This website concerns both honey bees’ and native bees’ health, including excess turnover of the former and declining numbers of the latter. Other than being mostly hairy insects that uniquely require pollen for nourishment, they are very different groups of animals with mostly separate survival issues. Honey bees are eusocial, live in large managed hive colonies and are essentially stock animals, part of a large farming industry. Native bees are solitary, mostly nest in the ground and – compared to honey bees- despite their importance in the ecosystem, are relatively unknown by the general public. They are endearing, lovely, multicolored jewels in the garden and largely responsible for our evolving North American landscape of native plants.

Both of these groups have survival issues. Honey bee winter losses result from numerous stressors – disease, pesticides, management, nourishment, queen issues and climate. The native bee population decline is due to pesticides and loss of habitat. Much agricultural research is applied toward improving honey bee disease and survival; while the plight of native bees relies on conservation work and concerned advocacy groups like The Xerces Society.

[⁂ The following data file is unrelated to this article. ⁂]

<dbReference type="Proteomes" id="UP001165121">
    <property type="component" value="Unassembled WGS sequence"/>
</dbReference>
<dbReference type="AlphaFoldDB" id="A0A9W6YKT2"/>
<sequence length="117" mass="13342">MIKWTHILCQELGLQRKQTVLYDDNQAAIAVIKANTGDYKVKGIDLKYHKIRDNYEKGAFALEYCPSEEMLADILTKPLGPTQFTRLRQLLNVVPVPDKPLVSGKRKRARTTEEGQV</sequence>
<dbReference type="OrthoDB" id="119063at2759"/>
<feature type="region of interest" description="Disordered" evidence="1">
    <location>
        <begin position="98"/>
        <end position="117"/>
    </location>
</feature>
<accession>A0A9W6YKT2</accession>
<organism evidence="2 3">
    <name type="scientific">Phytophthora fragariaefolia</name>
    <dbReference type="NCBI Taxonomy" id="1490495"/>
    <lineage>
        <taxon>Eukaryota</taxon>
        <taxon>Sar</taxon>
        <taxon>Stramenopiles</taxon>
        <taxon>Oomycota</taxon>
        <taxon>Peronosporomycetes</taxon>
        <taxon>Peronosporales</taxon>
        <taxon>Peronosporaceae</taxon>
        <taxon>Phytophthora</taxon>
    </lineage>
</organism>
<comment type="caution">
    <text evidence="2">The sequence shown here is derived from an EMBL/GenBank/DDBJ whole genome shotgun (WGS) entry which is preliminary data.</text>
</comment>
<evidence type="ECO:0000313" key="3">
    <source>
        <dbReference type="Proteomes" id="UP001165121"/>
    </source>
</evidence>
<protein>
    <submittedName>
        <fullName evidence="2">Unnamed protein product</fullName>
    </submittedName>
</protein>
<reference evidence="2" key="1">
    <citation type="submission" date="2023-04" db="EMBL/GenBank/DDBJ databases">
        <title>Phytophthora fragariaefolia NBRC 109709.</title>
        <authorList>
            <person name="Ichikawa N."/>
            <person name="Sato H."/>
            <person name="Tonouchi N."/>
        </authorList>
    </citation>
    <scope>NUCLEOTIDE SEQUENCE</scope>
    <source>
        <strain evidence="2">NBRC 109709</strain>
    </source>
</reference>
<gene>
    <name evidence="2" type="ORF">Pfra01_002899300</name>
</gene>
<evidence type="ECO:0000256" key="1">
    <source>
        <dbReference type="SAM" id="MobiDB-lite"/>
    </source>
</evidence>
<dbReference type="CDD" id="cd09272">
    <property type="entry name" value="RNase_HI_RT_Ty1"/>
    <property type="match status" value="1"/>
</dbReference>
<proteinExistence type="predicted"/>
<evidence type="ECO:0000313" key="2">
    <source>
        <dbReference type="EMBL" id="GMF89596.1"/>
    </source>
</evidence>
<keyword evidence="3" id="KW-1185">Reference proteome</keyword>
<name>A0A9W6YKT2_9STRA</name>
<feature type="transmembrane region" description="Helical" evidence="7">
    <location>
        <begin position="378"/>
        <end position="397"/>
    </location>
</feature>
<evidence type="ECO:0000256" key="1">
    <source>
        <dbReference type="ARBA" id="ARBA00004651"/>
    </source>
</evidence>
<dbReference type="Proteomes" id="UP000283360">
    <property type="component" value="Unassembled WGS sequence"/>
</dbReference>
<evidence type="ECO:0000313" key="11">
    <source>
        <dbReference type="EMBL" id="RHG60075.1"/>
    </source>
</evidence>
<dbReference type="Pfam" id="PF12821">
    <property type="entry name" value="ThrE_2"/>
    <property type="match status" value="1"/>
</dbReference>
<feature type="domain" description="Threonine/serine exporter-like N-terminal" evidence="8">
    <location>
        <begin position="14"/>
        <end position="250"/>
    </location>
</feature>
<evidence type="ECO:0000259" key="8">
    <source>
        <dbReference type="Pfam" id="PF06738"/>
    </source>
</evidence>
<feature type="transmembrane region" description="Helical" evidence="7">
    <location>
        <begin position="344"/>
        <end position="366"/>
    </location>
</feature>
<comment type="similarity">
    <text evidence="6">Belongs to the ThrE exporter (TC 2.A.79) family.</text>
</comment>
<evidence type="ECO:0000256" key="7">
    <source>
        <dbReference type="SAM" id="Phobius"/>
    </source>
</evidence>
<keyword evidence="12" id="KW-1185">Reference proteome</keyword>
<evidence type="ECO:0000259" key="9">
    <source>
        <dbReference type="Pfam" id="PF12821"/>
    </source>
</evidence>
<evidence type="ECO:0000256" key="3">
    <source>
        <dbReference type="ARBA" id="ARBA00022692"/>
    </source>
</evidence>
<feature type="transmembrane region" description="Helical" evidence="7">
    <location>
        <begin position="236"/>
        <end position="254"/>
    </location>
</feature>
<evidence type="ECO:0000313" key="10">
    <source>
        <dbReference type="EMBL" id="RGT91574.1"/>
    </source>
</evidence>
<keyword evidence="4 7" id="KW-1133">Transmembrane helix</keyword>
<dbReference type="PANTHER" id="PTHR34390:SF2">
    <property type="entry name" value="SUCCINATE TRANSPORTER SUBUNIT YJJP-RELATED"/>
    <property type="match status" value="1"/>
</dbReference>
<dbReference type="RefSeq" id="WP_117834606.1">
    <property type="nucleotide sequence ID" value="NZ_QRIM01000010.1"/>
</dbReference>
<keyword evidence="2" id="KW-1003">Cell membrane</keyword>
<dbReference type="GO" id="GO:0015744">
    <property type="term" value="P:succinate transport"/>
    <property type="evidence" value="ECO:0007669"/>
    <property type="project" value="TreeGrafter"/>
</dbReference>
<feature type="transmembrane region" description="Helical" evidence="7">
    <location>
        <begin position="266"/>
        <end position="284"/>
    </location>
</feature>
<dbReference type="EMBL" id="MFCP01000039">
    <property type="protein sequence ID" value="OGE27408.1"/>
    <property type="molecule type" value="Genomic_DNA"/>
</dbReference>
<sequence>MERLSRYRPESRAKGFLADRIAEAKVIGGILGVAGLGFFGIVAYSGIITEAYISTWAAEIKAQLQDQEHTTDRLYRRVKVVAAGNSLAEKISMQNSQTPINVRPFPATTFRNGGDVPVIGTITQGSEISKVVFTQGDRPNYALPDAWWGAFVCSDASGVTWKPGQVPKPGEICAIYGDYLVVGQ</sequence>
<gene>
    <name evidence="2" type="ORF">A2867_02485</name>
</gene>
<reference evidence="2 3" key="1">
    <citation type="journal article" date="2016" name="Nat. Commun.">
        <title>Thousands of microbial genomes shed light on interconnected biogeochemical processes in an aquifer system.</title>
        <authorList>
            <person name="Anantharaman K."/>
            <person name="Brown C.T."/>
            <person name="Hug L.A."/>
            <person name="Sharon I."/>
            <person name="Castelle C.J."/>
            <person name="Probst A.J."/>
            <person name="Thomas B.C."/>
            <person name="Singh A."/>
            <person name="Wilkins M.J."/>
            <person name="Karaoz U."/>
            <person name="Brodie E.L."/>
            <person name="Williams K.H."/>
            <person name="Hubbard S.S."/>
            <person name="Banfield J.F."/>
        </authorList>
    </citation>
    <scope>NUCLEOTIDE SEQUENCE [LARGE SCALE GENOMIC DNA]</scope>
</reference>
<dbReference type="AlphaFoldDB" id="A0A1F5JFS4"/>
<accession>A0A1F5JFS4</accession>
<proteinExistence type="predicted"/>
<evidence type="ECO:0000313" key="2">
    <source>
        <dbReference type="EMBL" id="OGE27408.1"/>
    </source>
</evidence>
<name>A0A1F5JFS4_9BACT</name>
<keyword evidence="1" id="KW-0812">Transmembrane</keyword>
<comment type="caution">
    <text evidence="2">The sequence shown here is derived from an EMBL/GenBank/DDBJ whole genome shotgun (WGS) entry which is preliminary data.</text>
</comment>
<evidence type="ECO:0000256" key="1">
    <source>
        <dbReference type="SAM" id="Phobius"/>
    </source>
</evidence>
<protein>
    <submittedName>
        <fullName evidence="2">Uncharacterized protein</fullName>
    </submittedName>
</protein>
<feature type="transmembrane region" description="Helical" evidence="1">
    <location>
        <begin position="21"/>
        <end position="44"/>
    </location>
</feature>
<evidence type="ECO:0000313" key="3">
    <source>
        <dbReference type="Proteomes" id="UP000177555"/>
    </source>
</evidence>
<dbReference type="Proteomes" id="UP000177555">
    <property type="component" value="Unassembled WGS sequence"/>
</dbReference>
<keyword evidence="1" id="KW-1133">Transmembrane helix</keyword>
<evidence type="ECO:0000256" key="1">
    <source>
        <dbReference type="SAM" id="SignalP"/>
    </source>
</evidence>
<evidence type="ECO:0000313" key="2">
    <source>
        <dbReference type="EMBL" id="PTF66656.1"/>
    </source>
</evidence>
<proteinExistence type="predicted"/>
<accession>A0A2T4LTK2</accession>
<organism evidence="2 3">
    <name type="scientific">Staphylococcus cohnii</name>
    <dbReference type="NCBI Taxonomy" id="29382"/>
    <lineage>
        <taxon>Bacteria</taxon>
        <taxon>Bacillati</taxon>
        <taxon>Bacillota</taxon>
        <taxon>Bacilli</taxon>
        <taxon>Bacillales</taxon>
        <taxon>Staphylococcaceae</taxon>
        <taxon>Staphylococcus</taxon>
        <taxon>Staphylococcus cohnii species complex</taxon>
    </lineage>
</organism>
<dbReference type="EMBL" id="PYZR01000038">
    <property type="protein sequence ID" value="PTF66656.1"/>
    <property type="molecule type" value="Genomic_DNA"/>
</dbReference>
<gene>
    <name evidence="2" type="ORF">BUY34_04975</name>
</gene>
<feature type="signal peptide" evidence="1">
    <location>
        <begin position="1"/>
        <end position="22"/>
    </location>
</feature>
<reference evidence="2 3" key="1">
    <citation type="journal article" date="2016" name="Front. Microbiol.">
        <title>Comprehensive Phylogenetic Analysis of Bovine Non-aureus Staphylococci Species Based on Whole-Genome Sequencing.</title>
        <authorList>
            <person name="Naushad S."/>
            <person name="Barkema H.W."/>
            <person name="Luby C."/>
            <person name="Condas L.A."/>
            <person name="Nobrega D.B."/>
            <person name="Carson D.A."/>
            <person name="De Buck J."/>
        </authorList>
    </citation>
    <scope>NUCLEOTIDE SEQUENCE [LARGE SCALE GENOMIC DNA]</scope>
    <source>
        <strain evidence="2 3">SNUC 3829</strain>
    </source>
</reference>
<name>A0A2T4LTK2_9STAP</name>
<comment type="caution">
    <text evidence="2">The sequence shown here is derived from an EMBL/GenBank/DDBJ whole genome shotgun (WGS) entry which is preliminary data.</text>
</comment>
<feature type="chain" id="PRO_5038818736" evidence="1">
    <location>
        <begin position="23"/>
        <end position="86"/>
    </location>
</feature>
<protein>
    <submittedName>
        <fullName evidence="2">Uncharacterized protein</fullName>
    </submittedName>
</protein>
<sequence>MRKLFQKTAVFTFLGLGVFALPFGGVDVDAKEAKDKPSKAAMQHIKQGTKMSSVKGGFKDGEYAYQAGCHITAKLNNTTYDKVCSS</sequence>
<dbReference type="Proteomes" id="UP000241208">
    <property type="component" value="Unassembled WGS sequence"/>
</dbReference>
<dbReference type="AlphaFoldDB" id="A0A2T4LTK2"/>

This website will provide a forum for constructive citizen science conversation about both types of bees. The site’s owner, Don Coats, DVM, retired, is a 20 year experienced beekeeper and apiary consultant. He is assisted by Tom Davis, website manager and advocate of native bees and native meadows. Consult and credibility will be enhanced by Chris Biondi, Phil Kolb, and Ray Walker who are experienced beekeepers and share similar conservation concerns.